A Church-Based Approach to Ending Family Homelessness

What comforts children during a time of homelessness?

“Stuff you’d never think of: Children talk about homelessness and how they’d like to be supported.”

The authors of the study realized that absent in the research on homelessness was the voice of children. This is what children said about what comforted them during a time of homelessness:

  • Being connected to family. “I think my family is really great. We stick together no matter what.” (Boy, age 10)
  • Being and feeling safe. “Feeling safe is the most important. You’ve gotta know that things are gonna be OK for everyone, or you, like, stress out majorly. And it’s not just about you, man, you got to know that the people who are important to you are OK too; that your mum’s not gonna get bashed or something. You’re not at home unless you have that.”  (Young man age 15)
  • Having space and things of their own. “There’s so much space! The stairs are great, you can surfboard down them. The first time I went down the board I got stuck in a hole and I ran into the window. The best thing is that there’s two toilets. If we’re downstairs then we go to that one. If we’re upstairs then we go to that one. Except if there’s someone in it- then we have to go to the other one- real quick!” (Girl, age 7)
  • Space in supported accommodation. “It sucked because we weren’t given any space and you were always scared of the other kids and parents there.” (Young man age 21)
  • Having a sense of permanence and predictability. “We are moving to find some houses that we can actually live in for until the end of the world.” (Girl, age 8)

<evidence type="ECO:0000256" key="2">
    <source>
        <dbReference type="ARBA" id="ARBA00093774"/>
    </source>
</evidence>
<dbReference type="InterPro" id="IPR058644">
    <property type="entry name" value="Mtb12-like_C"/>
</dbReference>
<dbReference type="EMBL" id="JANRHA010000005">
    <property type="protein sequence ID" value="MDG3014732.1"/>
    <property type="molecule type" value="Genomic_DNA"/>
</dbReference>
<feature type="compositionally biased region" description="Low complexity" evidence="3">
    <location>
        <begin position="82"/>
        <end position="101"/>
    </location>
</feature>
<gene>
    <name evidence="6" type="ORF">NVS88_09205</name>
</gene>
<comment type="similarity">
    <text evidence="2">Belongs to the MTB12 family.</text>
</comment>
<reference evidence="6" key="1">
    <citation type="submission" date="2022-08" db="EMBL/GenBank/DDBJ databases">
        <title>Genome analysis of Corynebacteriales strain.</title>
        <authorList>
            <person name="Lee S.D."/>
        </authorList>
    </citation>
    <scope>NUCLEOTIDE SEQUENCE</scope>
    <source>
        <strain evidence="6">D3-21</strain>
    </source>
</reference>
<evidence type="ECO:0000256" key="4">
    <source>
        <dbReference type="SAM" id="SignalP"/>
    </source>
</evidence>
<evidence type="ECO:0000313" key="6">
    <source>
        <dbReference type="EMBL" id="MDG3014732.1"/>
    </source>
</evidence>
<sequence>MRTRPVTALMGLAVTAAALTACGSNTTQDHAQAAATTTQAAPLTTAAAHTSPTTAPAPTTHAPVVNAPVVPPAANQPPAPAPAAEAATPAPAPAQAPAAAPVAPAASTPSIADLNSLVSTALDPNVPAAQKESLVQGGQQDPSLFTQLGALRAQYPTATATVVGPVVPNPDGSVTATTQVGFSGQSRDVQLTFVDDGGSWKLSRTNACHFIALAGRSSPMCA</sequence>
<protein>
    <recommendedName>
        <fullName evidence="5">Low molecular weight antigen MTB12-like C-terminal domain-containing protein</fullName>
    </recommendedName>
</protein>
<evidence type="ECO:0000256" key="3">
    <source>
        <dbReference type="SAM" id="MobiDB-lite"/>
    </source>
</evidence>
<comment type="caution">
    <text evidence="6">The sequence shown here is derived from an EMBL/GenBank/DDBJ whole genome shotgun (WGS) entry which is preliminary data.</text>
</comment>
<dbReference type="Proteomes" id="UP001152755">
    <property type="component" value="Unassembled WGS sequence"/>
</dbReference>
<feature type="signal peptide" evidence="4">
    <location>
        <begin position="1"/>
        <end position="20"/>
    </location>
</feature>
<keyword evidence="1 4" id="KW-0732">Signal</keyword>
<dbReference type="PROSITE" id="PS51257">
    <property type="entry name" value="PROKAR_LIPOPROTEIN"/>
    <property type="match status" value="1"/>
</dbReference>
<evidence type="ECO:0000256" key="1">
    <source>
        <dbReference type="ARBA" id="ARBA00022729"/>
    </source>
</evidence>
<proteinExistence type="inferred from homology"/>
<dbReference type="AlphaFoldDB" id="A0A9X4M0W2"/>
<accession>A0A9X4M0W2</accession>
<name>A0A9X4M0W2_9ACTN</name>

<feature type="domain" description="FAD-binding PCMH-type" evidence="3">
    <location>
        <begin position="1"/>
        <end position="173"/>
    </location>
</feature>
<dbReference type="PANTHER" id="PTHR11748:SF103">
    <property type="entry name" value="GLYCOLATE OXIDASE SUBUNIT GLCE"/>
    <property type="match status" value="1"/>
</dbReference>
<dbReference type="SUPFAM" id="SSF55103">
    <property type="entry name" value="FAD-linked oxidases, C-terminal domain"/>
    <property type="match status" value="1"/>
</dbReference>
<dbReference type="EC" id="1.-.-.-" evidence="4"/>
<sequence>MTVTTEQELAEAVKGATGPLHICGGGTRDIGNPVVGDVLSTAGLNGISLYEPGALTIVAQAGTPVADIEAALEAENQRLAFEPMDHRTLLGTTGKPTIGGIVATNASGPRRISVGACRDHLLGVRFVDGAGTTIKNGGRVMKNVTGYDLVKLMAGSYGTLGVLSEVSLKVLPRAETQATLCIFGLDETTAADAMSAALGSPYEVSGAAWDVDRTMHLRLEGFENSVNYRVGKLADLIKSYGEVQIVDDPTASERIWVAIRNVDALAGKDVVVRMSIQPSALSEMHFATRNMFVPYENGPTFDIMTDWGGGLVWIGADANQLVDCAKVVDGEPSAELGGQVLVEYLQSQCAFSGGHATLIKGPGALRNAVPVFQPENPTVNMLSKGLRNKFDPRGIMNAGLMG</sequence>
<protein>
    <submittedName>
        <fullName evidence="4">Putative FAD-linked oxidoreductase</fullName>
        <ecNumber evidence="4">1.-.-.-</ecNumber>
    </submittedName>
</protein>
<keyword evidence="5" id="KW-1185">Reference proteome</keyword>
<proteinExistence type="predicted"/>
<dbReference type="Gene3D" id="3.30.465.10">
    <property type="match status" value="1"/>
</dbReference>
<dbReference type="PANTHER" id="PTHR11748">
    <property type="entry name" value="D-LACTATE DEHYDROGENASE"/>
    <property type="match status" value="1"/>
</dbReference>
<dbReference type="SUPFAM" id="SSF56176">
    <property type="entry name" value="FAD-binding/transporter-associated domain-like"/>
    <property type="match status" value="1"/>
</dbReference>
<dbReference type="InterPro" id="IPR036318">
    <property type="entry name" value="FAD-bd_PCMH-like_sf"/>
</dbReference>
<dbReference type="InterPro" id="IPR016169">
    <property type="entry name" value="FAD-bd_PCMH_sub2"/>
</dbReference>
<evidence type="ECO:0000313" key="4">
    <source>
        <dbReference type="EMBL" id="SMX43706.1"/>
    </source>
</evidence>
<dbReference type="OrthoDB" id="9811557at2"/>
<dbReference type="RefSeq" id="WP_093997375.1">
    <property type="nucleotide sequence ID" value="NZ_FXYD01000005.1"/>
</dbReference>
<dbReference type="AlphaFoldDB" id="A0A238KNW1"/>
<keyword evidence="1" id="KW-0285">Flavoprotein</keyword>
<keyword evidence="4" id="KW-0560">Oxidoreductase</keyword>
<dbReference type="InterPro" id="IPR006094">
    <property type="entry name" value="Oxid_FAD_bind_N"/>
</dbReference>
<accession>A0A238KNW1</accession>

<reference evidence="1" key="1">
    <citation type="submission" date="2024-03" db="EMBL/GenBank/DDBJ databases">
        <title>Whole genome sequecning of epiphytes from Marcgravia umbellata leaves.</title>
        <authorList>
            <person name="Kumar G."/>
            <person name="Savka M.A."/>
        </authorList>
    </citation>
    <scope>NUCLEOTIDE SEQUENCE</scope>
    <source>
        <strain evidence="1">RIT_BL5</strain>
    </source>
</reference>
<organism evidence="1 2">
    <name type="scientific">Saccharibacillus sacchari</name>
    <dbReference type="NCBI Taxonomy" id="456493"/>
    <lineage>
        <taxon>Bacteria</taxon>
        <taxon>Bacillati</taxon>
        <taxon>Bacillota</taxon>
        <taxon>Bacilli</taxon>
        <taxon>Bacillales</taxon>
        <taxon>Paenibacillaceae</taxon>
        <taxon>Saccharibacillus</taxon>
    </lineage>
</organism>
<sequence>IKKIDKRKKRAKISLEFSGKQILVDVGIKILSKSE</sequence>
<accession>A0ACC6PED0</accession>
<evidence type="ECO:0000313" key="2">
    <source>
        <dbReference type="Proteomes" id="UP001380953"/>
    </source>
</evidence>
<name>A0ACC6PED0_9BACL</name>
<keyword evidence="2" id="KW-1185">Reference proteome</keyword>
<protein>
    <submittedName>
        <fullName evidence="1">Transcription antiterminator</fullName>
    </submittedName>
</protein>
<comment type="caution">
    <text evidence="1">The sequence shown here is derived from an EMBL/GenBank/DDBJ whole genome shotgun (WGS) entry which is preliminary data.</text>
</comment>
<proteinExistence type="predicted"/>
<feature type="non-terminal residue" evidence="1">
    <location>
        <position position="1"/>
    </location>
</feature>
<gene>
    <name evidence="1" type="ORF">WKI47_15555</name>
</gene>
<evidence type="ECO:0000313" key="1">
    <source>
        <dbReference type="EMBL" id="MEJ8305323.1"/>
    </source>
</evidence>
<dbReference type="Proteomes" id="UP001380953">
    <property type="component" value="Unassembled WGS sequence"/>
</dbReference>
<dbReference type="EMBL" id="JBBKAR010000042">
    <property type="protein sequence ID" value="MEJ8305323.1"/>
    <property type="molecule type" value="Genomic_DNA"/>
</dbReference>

• Having a sense of ownership and control over their environment and their lives. “Mainly you’ve sort of settled down, you’ve got everything in place and you’re like comfortable. Like, here is home because we have all our artwork up, we’ve got our stereo and everything set up and everything is put away.” (Young woman age 15)
  • Feeling connected to their communities and its opportunities. “The best thing about that place was we were good friends with the people who lived behind us. We removed part of the fence so that we could go from one place to the other easily.” (Young woman age 15)

I don’t think these kids are asking for the moon! I don’t think this is impossible for our society to provide! Feeling connected to family and the community while living in a private and safe environment is achievable!

Family Matters, 2008 No.78, Australian Institute of Family Studies, Tim Moore, Morag McArthur and Debbie Noble-Carr, pages 36-43.

Shared during a talk by Anne Kaufman Weaver at the 2012 Bridge of Hope Conference. Her talk was entitled, “Being a Comforter: Extending the Warmth of Friendship.”